A further byproduct of the Volcker Rule will be the emergence of non-bank entities including regional dealers, well capitalized hedge funds and others that will play a greater role in the markets, both warehousing and distributing risk. Wider spreads will prompt these entities into providing liquidity if the potential return is justified. Over time we expect the markets to evolve into a modern day structure that is in some ways “Glass Steagall-esque.” Risk distribution will be facilitated by entities outside the banking system, such as hedge funds, regional dealers or investment banks, some of which might be spin-offs from existing bank capital market groups. One of the primary differences will be the role banks will continue to play intermediating risk, particularly in the bilateral OTC derivative markets, where they will continue to offer hedging customization, albeit at much greater cost under the Basel III framework.
Temporary structural imbalances, such as wider spreads from a reduction in bank dealer liquidity, should dissipate over time as the markets reach a new level of equilibrium. As new entities emerge and play a more active role in the markets, they should offset some of the liquidity lost from bank dealers. Over time, and possibly not long given the resiliency of the financial markets, any lost liquidity is likely to be replaced by firms outside the banking sector.
There is more.
Further catalyzing this change, particularly in the fixed income and credit markets will be the changes occurring in the OTC derivative markets. Central clearing eliminates the need for a bilateral relationship and allows anonymity as well as the entry of new participants and new trading partners. SEFs will bring participants together on centralized electronic platforms and concentrate liquidity at these venues. A natural byproduct of electronic multi-lateral trading in the OTC markets is an extension of this style of execution to the underlying cash markets.
Firms seeking liquidity will increasingly use a combination of the cash and OTC markets and will utilize electronic platforms to facilitate cross-product trading. Initially, this is likely to be done through dealers on their proprietary platforms. Several are preparing for this by upgrading their electronic single dealer platforms to access SEF liquidity in the OTC markets. Over time, and it may not take very long, it is likely that more cash trading will be done multi-laterally and we’ll see a migration away from the current two-tiered market structure. Numerous execution venues have emerged as potential SEFs in the OTC markets and ATSs in the cash markets to capitalize on expected market structure changes.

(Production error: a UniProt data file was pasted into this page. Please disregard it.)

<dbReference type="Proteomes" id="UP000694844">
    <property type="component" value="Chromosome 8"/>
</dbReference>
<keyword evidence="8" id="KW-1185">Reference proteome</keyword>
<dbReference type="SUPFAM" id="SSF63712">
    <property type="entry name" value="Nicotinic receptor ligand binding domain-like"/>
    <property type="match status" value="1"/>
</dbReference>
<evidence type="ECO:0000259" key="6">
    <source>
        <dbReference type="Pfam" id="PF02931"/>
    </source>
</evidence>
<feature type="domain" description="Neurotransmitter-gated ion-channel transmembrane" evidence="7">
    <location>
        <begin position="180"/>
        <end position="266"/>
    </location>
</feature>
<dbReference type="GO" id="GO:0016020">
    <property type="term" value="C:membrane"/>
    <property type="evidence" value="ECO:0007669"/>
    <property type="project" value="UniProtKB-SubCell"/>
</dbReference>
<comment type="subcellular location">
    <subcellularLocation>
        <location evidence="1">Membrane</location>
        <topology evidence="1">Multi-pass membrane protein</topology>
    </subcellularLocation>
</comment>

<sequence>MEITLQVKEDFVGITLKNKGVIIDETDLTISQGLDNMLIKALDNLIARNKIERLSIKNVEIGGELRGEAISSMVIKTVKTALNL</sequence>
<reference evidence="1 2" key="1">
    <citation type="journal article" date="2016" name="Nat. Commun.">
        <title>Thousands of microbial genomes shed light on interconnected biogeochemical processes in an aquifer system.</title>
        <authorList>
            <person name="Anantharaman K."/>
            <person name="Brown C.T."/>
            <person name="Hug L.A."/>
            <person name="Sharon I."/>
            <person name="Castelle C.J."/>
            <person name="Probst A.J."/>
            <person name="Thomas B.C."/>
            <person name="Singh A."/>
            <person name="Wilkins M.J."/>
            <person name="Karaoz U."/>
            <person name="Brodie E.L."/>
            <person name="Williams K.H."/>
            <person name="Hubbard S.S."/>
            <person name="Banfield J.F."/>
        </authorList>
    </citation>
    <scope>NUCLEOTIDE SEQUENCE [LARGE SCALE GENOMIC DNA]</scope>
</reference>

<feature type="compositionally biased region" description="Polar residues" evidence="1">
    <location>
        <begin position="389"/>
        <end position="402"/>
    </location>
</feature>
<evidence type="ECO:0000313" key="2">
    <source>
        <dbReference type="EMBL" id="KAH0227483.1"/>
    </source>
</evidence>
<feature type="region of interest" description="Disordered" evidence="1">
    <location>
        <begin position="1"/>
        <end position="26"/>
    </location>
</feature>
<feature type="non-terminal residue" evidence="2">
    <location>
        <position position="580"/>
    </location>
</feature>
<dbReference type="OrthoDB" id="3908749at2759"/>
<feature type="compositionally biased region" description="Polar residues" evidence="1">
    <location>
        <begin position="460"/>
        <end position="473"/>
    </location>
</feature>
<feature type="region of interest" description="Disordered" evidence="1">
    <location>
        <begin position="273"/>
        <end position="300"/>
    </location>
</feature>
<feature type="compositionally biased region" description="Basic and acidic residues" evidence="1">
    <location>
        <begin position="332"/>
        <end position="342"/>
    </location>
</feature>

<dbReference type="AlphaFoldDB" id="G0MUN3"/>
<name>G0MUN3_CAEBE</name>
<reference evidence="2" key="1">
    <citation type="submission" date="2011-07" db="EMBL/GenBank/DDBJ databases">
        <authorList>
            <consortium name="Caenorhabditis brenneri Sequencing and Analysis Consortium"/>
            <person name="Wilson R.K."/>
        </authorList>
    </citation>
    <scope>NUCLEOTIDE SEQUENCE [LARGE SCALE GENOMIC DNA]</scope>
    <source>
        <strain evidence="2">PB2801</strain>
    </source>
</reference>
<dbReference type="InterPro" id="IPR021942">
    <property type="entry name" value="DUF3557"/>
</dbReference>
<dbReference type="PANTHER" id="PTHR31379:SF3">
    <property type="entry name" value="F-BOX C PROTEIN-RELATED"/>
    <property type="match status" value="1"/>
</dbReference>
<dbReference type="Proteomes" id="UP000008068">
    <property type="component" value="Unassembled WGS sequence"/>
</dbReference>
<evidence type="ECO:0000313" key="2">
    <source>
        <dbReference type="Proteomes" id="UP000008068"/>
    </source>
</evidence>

In a recent research report: Buy-Side Corporate Bond Execution: Sourcing Liquidity under Dodd-Frank, we examined cash credit trading and how asset managers and traders plan to respond to changes in liquidity from the Volcker Rule and changes to the CDS markets. Not surprisingly, many plan to change the way they source liquidity and increasingly use a combination of the cash and derivative markets going forward.
Looking at the big picture, we see that Dodd-Frank leads to the removal of some of the structural barriers that exist in today’s largely two tiered market structure, facilitating a freer flow of liquidity among participants and across products and asset classes. The Volcker Rule redistributes risk capacity within the capital markets and moves prop risk taking out of the banking system.
When you include Basel III, banks (and the markets as a whole) face a regulatory triple “whammy”: a more open market structure, less risk taking capacity and increased capitalization. The three combined will affect unprecedented change to the capital markets and the way we do business.
The real question is not the one being echoed by the media: will we be better or worse off under Volcker? It is too soon to tell.
It is rather: how can I put myself in position to capitalize on opportunities that will be created from the new regulatory framework? We have some ideas. Feel free to give us a call.